#### This post is a bit of a capstone. It utilizes all of the tools to make video games scientifically that I covered in the Parts 1-6 of “Game Planning With Science”. Make sure you’ve reviewed those weighty tomes before digging in here. In this post, I’m going to walk you through how to utilize capacity charts, story points, user stories, variance, and the central limit theorem to forecast development time lines.

###### The article image for “Scheduling Video Games Scientifically! – Game Planning With Science! Part 7” is from GraphicStock. Used under license.

### Previously on “Game Planning With Science!”: Part 1 Part 2 Part 3 Part 4 Part 5 Part 6

## By Reading This Post, You’ll Learn:

*Step-by-step plans for using your data to forecast both asset and feature development over time**How to quantify those estimates in terms of expected values and confidence intervals**What to do if you lack data and need to make assumptions to get started*

# But First, A Quick Recap

Before we dive in, let’s recap some key points:

- You can use Little’s Law to calculate your average flow time per unit in a pipeline flow
- Your critical path determines the time it takes to complete an entire pipeline cycle, but your bottleneck determines the rate that the pipeline outputs
- The mean value of a data set only tells you the central tendency of that data, but tells you nothing of the variance
- Variance is calculated in nonsensical squared values, but the more interpretable square root of the variance is the standard deviation
- The central limit theorem demonstrates that averages or large sums taken from a distribution of any shape will assume a normal distribution
- Because of this, the central limit theorem allows us to make predictions about averages and large sums
- A story point is an estimate of scope
- Story point velocities (units of scope per unit of time) are easier to calculate and use than development time per feature (units of time per unit of scope)
- User stories are feature request that account for who wants a feature and why, the technical requirements of the feature, and the acceptance criteria

# Estimating Asset Creation

I’m going to start with art asset forecasting, as it’s a little more straightforward than features.

### Step 1: Talley Up the Assets You Need To Create, and Group Them Logically into Separate Pipelines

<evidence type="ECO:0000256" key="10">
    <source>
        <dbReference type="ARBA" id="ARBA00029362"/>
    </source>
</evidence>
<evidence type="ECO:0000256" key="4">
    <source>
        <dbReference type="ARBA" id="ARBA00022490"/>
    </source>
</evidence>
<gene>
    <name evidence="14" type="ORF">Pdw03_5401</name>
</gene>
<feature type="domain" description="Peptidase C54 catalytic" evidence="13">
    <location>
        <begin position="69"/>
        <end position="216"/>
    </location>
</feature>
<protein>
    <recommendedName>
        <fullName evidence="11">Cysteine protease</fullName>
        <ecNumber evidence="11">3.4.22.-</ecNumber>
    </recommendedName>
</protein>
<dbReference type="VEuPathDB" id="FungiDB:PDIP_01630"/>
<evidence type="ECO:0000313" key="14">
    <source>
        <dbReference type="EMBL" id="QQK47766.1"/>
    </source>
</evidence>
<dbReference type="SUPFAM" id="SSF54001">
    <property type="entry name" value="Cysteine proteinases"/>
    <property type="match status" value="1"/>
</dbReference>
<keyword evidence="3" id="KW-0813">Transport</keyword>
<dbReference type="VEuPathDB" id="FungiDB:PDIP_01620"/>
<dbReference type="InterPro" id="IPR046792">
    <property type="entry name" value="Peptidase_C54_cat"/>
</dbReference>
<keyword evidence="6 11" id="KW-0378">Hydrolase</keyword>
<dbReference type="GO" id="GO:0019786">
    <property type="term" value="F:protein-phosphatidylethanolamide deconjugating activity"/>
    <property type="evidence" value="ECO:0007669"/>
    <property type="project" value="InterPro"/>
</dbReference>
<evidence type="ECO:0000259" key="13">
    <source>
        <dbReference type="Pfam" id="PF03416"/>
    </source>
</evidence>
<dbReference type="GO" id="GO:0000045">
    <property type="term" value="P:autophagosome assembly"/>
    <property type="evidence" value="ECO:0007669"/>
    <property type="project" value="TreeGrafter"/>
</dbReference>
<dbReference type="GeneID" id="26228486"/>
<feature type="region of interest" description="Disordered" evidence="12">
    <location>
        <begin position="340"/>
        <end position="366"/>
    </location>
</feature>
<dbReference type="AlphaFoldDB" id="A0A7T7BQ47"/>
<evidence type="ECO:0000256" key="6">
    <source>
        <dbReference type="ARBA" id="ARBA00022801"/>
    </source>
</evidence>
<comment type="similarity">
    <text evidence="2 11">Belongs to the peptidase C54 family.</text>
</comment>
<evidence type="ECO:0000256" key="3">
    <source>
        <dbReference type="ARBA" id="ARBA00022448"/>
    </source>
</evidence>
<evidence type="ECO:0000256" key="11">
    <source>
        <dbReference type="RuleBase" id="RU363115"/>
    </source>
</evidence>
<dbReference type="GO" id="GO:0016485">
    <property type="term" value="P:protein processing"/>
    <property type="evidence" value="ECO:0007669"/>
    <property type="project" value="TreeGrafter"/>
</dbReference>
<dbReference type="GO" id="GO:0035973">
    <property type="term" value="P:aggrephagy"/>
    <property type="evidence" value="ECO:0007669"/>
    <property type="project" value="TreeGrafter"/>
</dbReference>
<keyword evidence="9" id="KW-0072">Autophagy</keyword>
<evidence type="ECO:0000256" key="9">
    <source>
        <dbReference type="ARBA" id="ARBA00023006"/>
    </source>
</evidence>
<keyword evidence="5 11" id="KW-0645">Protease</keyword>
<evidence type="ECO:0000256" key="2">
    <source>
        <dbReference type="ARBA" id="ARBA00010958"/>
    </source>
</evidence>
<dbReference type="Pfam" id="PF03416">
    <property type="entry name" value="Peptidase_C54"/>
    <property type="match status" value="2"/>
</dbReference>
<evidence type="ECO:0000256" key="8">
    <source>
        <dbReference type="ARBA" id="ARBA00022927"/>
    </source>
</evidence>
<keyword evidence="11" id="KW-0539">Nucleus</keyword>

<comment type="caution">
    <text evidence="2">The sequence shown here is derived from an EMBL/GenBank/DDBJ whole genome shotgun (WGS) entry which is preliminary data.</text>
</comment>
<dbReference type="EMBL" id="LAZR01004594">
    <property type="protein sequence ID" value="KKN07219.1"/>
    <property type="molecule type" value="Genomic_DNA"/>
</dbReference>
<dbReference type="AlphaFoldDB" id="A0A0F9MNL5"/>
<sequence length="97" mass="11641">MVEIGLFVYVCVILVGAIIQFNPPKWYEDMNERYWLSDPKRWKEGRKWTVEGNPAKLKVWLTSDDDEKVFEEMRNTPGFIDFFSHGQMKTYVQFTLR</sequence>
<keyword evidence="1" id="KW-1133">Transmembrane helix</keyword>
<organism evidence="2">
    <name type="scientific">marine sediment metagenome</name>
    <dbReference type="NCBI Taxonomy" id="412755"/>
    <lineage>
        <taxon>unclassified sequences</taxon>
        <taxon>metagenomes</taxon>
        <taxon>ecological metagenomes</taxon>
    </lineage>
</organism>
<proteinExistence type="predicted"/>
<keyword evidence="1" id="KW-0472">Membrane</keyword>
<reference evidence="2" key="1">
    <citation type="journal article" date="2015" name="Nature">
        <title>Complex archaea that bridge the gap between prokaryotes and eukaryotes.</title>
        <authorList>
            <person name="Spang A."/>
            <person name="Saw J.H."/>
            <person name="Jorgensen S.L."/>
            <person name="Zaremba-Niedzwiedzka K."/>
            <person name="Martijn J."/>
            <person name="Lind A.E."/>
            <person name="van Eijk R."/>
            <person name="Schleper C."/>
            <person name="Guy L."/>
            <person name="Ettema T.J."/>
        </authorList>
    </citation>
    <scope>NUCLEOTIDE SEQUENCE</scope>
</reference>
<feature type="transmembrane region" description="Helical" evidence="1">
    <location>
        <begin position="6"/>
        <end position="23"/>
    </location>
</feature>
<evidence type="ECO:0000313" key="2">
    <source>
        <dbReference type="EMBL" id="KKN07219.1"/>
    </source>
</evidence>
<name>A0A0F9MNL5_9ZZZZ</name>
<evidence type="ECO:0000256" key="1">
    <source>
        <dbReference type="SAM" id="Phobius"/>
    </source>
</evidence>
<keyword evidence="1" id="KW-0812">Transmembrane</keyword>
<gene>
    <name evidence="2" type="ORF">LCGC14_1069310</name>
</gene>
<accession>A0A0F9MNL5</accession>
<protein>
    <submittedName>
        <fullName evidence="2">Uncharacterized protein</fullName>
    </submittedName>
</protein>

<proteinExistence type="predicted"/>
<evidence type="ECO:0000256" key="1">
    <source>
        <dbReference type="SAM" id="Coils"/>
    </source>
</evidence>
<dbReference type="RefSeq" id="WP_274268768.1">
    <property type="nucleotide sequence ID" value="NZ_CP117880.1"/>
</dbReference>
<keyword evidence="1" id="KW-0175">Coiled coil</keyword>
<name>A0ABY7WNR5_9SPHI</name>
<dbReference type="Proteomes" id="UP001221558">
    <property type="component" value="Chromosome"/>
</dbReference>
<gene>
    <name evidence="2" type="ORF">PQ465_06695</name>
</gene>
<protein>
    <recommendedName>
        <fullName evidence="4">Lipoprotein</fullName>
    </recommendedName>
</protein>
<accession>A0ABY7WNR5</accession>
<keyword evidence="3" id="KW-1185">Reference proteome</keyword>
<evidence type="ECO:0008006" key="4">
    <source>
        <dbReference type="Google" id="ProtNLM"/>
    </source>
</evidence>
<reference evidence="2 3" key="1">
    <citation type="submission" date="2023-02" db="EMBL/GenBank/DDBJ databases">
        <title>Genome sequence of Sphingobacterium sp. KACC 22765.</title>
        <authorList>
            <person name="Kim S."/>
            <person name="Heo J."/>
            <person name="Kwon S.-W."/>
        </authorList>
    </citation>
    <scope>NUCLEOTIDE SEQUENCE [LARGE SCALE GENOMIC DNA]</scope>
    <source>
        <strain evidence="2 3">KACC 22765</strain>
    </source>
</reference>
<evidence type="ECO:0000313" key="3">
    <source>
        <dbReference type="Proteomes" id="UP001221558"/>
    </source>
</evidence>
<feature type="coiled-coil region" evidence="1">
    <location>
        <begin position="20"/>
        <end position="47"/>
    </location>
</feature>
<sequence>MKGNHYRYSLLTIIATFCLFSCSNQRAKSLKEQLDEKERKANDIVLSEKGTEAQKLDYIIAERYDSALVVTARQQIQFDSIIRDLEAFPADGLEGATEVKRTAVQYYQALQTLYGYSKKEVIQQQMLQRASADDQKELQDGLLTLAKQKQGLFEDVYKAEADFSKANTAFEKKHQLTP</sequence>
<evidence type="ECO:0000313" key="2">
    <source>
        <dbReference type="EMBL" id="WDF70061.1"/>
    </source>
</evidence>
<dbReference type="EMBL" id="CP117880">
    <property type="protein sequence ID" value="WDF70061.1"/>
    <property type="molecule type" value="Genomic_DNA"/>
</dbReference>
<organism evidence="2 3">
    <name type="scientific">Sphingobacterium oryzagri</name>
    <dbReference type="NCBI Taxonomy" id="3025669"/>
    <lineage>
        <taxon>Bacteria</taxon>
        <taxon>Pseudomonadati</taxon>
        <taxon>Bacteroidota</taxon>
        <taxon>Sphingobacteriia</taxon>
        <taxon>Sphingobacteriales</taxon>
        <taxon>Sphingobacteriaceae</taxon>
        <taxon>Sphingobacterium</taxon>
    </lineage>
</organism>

To start, you need to decide how many pipelines you have and what art asset/s each processes.

The definition of a logical grouping is subjective to your studio. It may be that each asset class (levels, characters, items,) should each have a distinct pipeline. Or some assets may have the same series of activities (character models and weapon models may require exactly the same sequence). The trade-off you are making here is between simplicity and consistency.

On one extreme, if every asset class has its own pipeline, forecasting is going to be more complex, especially if you have team members working on multiple pipelines. But your observed flow time per pipeline will have much lower variability (and thus a narrower confidence interval).

On the other hand if you track every asset class through one consolidated pipeline, you’re going to have a much easier time with tracking, but your output will be highly variant.

Like I said in Part 6, don’t think in terms of good or bad. Balance the trade-off to best match your situation.

### Step 2: Create a Capacity Chart

Go through the capacity chart exercise I discussed in Part 2 for each of the pipelines you identified in Step 1 above. If you have data on mean flow time and variance, great. Otherwise just go with the throughput (R) the capacity chart spits out.

Also, remember to take special cases into account as outlined at the end of Part 2.

**Step 3: Forecast!**

The math in this part is a little tricky, so bear with me.

First, take the inverse of the overall pipeline throughput that each capacity chart spits out (1/R). Little’s Law tells us that the inverse of the throughput is the flow time *between *assets for that pipeline. In other words, the inverse of the throughput is the time that will elapse between when one asset is complete and the next asset is complete.